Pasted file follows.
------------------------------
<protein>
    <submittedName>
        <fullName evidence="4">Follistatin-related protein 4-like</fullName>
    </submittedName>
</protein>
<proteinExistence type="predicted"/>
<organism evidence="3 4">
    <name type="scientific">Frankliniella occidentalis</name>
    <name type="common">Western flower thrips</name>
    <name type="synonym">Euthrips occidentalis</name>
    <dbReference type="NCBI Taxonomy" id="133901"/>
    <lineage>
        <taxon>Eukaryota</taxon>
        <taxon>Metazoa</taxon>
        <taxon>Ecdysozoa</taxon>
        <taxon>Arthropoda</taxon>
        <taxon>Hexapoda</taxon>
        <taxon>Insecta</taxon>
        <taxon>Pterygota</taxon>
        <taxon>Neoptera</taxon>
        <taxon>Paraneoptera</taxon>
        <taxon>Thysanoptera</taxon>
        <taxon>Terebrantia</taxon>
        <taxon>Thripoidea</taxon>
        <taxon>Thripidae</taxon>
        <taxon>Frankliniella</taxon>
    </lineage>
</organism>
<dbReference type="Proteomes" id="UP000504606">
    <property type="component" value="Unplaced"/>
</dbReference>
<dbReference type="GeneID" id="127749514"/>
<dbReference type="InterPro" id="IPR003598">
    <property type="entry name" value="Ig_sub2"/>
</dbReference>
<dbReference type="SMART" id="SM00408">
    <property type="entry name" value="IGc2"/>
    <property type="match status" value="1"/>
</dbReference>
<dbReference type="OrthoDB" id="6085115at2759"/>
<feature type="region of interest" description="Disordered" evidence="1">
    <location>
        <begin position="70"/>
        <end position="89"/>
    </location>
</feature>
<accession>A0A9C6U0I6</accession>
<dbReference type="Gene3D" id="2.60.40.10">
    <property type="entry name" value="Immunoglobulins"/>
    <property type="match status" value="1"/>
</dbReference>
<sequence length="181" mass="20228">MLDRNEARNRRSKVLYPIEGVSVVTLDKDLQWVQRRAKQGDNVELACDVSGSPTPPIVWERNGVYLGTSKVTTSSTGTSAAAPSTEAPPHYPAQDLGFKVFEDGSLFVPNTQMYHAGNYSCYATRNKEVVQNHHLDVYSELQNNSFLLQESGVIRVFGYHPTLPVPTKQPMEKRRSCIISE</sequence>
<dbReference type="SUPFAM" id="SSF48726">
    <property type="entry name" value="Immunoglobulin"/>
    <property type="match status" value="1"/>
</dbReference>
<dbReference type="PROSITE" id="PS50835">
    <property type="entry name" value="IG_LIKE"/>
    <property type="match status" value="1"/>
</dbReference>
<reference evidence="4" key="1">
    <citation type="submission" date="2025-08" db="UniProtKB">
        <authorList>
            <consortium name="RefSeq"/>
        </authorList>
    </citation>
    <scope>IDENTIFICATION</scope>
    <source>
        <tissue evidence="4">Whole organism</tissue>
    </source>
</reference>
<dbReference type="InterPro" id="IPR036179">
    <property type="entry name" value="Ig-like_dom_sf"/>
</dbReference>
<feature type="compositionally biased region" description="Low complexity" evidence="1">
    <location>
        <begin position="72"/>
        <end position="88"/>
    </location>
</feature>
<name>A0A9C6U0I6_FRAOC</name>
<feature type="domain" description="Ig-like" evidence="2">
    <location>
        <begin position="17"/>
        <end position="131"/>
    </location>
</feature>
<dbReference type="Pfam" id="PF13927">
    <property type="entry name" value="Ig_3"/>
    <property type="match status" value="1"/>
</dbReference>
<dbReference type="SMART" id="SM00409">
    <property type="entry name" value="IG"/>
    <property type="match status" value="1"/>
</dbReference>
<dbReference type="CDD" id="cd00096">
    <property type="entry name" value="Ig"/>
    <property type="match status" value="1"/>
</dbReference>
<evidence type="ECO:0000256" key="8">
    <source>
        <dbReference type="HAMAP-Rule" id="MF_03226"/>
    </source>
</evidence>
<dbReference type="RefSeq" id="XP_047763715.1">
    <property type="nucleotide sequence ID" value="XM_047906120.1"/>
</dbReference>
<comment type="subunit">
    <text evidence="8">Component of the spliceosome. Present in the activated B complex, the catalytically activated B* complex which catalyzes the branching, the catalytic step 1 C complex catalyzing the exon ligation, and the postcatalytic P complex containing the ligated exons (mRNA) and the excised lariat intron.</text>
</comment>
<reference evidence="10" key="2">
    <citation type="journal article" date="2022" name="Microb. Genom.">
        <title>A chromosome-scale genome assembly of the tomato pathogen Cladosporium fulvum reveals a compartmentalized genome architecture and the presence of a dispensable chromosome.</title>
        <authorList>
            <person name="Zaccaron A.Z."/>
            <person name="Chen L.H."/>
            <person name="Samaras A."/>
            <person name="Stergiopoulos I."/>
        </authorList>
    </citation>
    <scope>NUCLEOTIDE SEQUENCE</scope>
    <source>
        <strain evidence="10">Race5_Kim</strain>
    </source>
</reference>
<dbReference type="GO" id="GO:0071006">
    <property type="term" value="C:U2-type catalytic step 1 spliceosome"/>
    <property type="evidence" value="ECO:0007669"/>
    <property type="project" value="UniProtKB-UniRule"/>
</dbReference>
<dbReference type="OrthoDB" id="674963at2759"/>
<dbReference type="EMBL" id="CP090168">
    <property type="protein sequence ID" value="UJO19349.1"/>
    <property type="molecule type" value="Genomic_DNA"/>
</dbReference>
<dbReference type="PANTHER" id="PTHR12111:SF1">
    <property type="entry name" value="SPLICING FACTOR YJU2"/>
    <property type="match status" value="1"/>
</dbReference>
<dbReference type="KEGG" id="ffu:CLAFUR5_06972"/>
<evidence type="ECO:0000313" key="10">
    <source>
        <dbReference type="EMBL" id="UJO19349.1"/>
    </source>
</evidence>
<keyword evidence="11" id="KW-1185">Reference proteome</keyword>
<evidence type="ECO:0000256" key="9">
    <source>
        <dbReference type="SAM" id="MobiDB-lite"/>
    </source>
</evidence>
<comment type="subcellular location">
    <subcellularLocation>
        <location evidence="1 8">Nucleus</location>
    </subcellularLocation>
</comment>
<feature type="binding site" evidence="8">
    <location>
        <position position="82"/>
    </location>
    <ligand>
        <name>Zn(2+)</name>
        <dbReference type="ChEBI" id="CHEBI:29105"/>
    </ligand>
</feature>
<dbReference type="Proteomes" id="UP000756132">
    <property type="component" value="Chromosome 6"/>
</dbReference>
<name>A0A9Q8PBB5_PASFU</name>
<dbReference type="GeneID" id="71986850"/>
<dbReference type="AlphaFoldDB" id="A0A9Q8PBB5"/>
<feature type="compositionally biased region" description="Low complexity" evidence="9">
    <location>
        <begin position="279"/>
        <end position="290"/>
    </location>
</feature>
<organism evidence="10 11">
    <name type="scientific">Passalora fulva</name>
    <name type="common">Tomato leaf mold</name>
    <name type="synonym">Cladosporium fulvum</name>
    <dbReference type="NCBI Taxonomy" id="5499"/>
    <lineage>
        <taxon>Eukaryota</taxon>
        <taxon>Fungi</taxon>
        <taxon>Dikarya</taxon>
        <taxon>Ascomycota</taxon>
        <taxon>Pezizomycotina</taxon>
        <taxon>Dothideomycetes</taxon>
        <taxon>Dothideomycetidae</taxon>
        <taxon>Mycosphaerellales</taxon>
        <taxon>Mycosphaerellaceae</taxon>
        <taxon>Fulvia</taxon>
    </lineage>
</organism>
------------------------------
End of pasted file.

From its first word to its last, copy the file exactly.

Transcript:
<protein>
    <submittedName>
        <fullName evidence="4">Follistatin-related protein 4-like</fullName>
    </submittedName>
</protein>
<proteinExistence type="predicted"/>
<organism evidence="3 4">
    <name type="scientific">Frankliniella occidentalis</name>
    <name type="common">Western flower thrips</name>
    <name type="synonym">Euthrips occidentalis</name>
    <dbReference type="NCBI Taxonomy" id="133901"/>
    <lineage>
        <taxon>Eukaryota</taxon>
        <taxon>Metazoa</taxon>
        <taxon>Ecdysozoa</taxon>
        <taxon>Arthropoda</taxon>
        <taxon>Hexapoda</taxon>
        <taxon>Insecta</taxon>
        <taxon>Pterygota</taxon>
        <taxon>Neoptera</taxon>
        <taxon>Paraneoptera</taxon>
        <taxon>Thysanoptera</taxon>
        <taxon>Terebrantia</taxon>
        <taxon>Thripoidea</taxon>
        <taxon>Thripidae</taxon>
        <taxon>Frankliniella</taxon>
    </lineage>
</organism>
<dbReference type="Proteomes" id="UP000504606">
    <property type="component" value="Unplaced"/>
</dbReference>
<dbReference type="GeneID" id="127749514"/>
<dbReference type="InterPro" id="IPR003598">
    <property type="entry name" value="Ig_sub2"/>
</dbReference>
<dbReference type="SMART" id="SM00408">
    <property type="entry name" value="IGc2"/>
    <property type="match status" value="1"/>
</dbReference>
<dbReference type="OrthoDB" id="6085115at2759"/>
<feature type="region of interest" description="Disordered" evidence="1">
    <location>
        <begin position="70"/>
        <end position="89"/>
    </location>
</feature>
<accession>A0A9C6U0I6</accession>
<dbReference type="Gene3D" id="2.60.40.10">
    <property type="entry name" value="Immunoglobulins"/>
    <property type="match status" value="1"/>
</dbReference>
<sequence length="181" mass="20228">MLDRNEARNRRSKVLYPIEGVSVVTLDKDLQWVQRRAKQGDNVELACDVSGSPTPPIVWERNGVYLGTSKVTTSSTGTSAAAPSTEAPPHYPAQDLGFKVFEDGSLFVPNTQMYHAGNYSCYATRNKEVVQNHHLDVYSELQNNSFLLQESGVIRVFGYHPTLPVPTKQPMEKRRSCIISE</sequence>
<dbReference type="SUPFAM" id="SSF48726">
    <property type="entry name" value="Immunoglobulin"/>
    <property type="match status" value="1"/>
</dbReference>
<dbReference type="PROSITE" id="PS50835">
    <property type="entry name" value="IG_LIKE"/>
    <property type="match status" value="1"/>
</dbReference>
<reference evidence="4" key="1">
    <citation type="submission" date="2025-08" db="UniProtKB">
        <authorList>
            <consortium name="RefSeq"/>
        </authorList>
    </citation>
    <scope>IDENTIFICATION</scope>
    <source>
        <tissue evidence="4">Whole organism</tissue>
    </source>
</reference>
<dbReference type="InterPro" id="IPR036179">
    <property type="entry name" value="Ig-like_dom_sf"/>
</dbReference>
<feature type="compositionally biased region" description="Low complexity" evidence="1">
    <location>
        <begin position="72"/>
        <end position="88"/>
    </location>
</feature>
<name>A0A9C6U0I6_FRAOC</name>
<feature type="domain" description="Ig-like" evidence="2">
    <location>
        <begin position="17"/>
        <end position="131"/>
    </location>
</feature>
<dbReference type="Pfam" id="PF13927">
    <property type="entry name" value="Ig_3"/>
    <property type="match status" value="1"/>
</dbReference>
<dbReference type="SMART" id="SM00409">
    <property type="entry name" value="IG"/>
    <property type="match status" value="1"/>
</dbReference>
<dbReference type="CDD" id="cd00096">
    <property type="entry name" value="Ig"/>
    <property type="match status" value="1"/>
</dbReference>
<evidence type="ECO:0000256" key="8">
    <source>
        <dbReference type="HAMAP-Rule" id="MF_03226"/>
    </source>
</evidence>
<dbReference type="RefSeq" id="XP_047763715.1">
    <property type="nucleotide sequence ID" value="XM_047906120.1"/>
</dbReference>
<comment type="subunit">
    <text evidence="8">Component of the spliceosome. Present in the activated B complex, the catalytically activated B* complex which catalyzes the branching, the catalytic step 1 C complex catalyzing the exon ligation, and the postcatalytic P complex containing the ligated exons (mRNA) and the excised lariat intron.</text>
</comment>
<reference evidence="10" key="2">
    <citation type="journal article" date="2022" name="Microb. Genom.">
        <title>A chromosome-scale genome assembly of the tomato pathogen Cladosporium fulvum reveals a compartmentalized genome architecture and the presence of a dispensable chromosome.</title>
        <authorList>
            <person name="Zaccaron A.Z."/>
            <person name="Chen L.H."/>
            <person name="Samaras A."/>
            <person name="Stergiopoulos I."/>
        </authorList>
    </citation>
    <scope>NUCLEOTIDE SEQUENCE</scope>
    <source>
        <strain evidence="10">Race5_Kim</strain>
    </source>
</reference>
<dbReference type="GO" id="GO:0071006">
    <property type="term" value="C:U2-type catalytic step 1 spliceosome"/>
    <property type="evidence" value="ECO:0007669"/>
    <property type="project" value="UniProtKB-UniRule"/>
</dbReference>
<dbReference type="OrthoDB" id="674963at2759"/>
<dbReference type="EMBL" id="CP090168">
    <property type="protein sequence ID" value="UJO19349.1"/>
    <property type="molecule type" value="Genomic_DNA"/>
</dbReference>
<dbReference type="PANTHER" id="PTHR12111:SF1">
    <property type="entry name" value="SPLICING FACTOR YJU2"/>
    <property type="match status" value="1"/>
</dbReference>
<dbReference type="KEGG" id="ffu:CLAFUR5_06972"/>
<evidence type="ECO:0000313" key="10">
    <source>
        <dbReference type="EMBL" id="UJO19349.1"/>
    </source>
</evidence>
<keyword evidence="11" id="KW-1185">Reference proteome</keyword>
<evidence type="ECO:0000256" key="9">
    <source>
        <dbReference type="SAM" id="MobiDB-lite"/>
    </source>
</evidence>
<comment type="subcellular location">
    <subcellularLocation>
        <location evidence="1 8">Nucleus</location>
    </subcellularLocation>
</comment>
<feature type="binding site" evidence="8">
    <location>
        <position position="82"/>
    </location>
    <ligand>
        <name>Zn(2+)</name>
        <dbReference type="ChEBI" id="CHEBI:29105"/>
    </ligand>
</feature>
<dbReference type="Proteomes" id="UP000756132">
    <property type="component" value="Chromosome 6"/>
</dbReference>
<name>A0A9Q8PBB5_PASFU</name>
<dbReference type="GeneID" id="71986850"/>
<dbReference type="AlphaFoldDB" id="A0A9Q8PBB5"/>
<feature type="compositionally biased region" description="Low complexity" evidence="9">
    <location>
        <begin position="279"/>
        <end position="290"/>
    </location>
</feature>
<organism evidence="10 11">
    <name type="scientific">Passalora fulva</name>
    <name type="common">Tomato leaf mold</name>
    <name type="synonym">Cladosporium fulvum</name>
    <dbReference type="NCBI Taxonomy" id="5499"/>
    <lineage>
        <taxon>Eukaryota</taxon>
        <taxon>Fungi</taxon>
        <taxon>Dikarya</taxon>
        <taxon>Ascomycota</taxon>
        <taxon>Pezizomycotina</taxon>
        <taxon>Dothideomycetes</taxon>
        <taxon>Dothideomycetidae</taxon>
        <taxon>Mycosphaerellales</taxon>
        <taxon>Mycosphaerellaceae</taxon>
        <taxon>Fulvia</taxon>
    </lineage>
</organism>